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When Is A Diobol Not A Diobol?

 
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Author Previous TopicReplies: 8 / Views: 410Next Topic  
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 Posted 01/28/2022  9:42 pm Show Profile   Bookmark this topic Add Novicius to your friends list Get a Link to this Message
Another oddity. This small coin from Pergamon in Mysia caught my eye. It is ostensibly a diobol, with Herakles (off centre) on the obverse and the facing statue of Pallas Athena on the reverse. However it is bronze instead of silver. There was a similar bronze coin sold in the Fritz Rudolf Künker GmbH & Co. Auction 333, Lot 111, on 3rd March 2020.

Could it have been a mistake, and struck on a bronze flan instead of a silver one, or could it have been a test for a contemporary forgery? If a forgery, the die maker did an excellent job, but would it not have been easier to test it with something soft like lead, instead of bronze?

Mysia, Pergamon. AE strike of silver diobol. Herakles / Palladion. 310-284 BC.
Obverse: Head of Herakles right, wearing lionskin headdress. Reverse: Palladion: facing statue of Pallas Athena, brandishing spear in right hand and in left shield with hanging fillet, calathos on head, drapery hanging from each arm. Reverse Inscription: ΠΕΡΓΑΜΗ. Bronze. Diameter: 11 mm. Weight: 1.3 gr.
Reference: BMC 9-10 var; Klein 278; SNG France 1562.
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 Posted 01/29/2022  08:21 am  Show Profile   Bookmark this reply Add Sap to your friends list Get a Link to this Reply
"Wrong planchet errors" basically do not happen with ancient coins. They happen with modern coins because the modern coin minting process is highly automated, with very little human oversight. Ancient coins were made by hand; someone physically placed a blob of metal in the forge, heated it up to soften it (if needed), took it out, and placed it on an anvil in which the obverse die was wedged. A second person placed the reverse die on top of the blank, while a third guy with a big hammer smashed the whole assembly together; the second guy then picked up the newly minted coin and put it in the pile of other freshly minted coins. All of which was overseen by a mint official whose job (and life) was on the line if his workers started making bogus coins.

One of those people would have spotted a "wrong planchet". Especially that first guy at the forge, because bronze planchets needed softening (because bronze is a much harder metal); silver and gold did not. Treating a bronze planchet as if it were silver, would not result in a well-struck coin.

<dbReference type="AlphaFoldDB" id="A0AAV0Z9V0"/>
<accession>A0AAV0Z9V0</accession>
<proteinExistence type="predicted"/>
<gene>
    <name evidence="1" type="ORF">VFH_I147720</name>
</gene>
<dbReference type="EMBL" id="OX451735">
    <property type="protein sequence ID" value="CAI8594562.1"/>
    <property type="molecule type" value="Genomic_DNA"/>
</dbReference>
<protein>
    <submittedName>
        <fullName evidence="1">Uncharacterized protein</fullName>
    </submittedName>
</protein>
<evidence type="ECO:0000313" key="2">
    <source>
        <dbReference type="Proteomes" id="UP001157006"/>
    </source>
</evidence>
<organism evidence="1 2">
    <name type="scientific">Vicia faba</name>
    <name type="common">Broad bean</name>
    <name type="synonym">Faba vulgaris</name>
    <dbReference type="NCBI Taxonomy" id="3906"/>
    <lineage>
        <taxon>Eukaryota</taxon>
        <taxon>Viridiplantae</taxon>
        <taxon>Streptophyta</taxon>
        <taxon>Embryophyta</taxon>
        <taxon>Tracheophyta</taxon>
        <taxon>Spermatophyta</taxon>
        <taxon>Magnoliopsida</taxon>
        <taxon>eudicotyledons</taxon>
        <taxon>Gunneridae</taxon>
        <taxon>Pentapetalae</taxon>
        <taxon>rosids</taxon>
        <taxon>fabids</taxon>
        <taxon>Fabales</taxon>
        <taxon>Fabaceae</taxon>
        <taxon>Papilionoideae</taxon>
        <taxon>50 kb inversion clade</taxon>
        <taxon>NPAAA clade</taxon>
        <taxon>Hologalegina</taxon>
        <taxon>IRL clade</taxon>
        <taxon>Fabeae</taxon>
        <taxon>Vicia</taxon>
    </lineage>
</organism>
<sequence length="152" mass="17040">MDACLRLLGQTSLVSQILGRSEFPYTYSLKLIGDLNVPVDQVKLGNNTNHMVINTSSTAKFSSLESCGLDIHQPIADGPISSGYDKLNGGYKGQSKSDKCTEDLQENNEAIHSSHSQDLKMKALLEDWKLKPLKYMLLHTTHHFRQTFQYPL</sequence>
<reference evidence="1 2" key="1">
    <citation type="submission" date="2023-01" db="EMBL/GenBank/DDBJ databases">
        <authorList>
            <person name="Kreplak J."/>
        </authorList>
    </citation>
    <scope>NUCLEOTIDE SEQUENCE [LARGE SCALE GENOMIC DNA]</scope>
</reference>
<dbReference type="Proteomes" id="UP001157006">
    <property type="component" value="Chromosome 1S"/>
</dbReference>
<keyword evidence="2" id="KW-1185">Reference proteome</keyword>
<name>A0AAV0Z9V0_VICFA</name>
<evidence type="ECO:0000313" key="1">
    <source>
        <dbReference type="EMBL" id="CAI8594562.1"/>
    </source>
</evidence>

Rather than a "test forgery", it could be an actual forgery, that was originally silver-washed to make it look more realistic. The silver wash would then have worn away and/or fallen off due to corrosion. Or perhaps it was mercury-washed, in which case the mercury simply evaporated away after a few months.

Remember, a counterfeit coin only needs to fool one person, once, and it's mission accomplished. The counterfeiter neither knows nor cares what their coins look like after that first person accepts it, they certainly didn't care what they looked like in 2300 years time.
Don't say "infinitely" when you mean "very"; otherwise, you'll have no word left when you want to talk about something really infinite. - C. S. Lewis
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 Posted 01/29/2022  08:54 am  Show Profile   Bookmark this reply Add Bob L to your friends list Get a Link to this Reply
Nice mystery. I too suspect it's the work of ancient counterfeiters, but emergency currency and a base metal test of newly worked dies (prior to striking in silver) are possibilities. I've read (in The Celator) about bronze tests for silver issues at some ancient mints, but I don't know if the theory is on solid ground.
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 Posted 01/29/2022  09:01 am  Show Profile   Bookmark this reply Add january1may to your friends list Get a Link to this Reply

Quote:
Rather than a "test forgery", it could be an actual forgery


One alternate option I've heard of for medieval times is "off-metal strike as a way to make a different denomination without having to make new dies". How plausible is that for ancient times I don't know.

Are those specific dies attested from silver diobols? If yes, it's probably not a forgery.
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 Posted 01/29/2022  3:39 pm  Show Profile   Bookmark this reply Add bennycunha97 to your friends list Get a Link to this Reply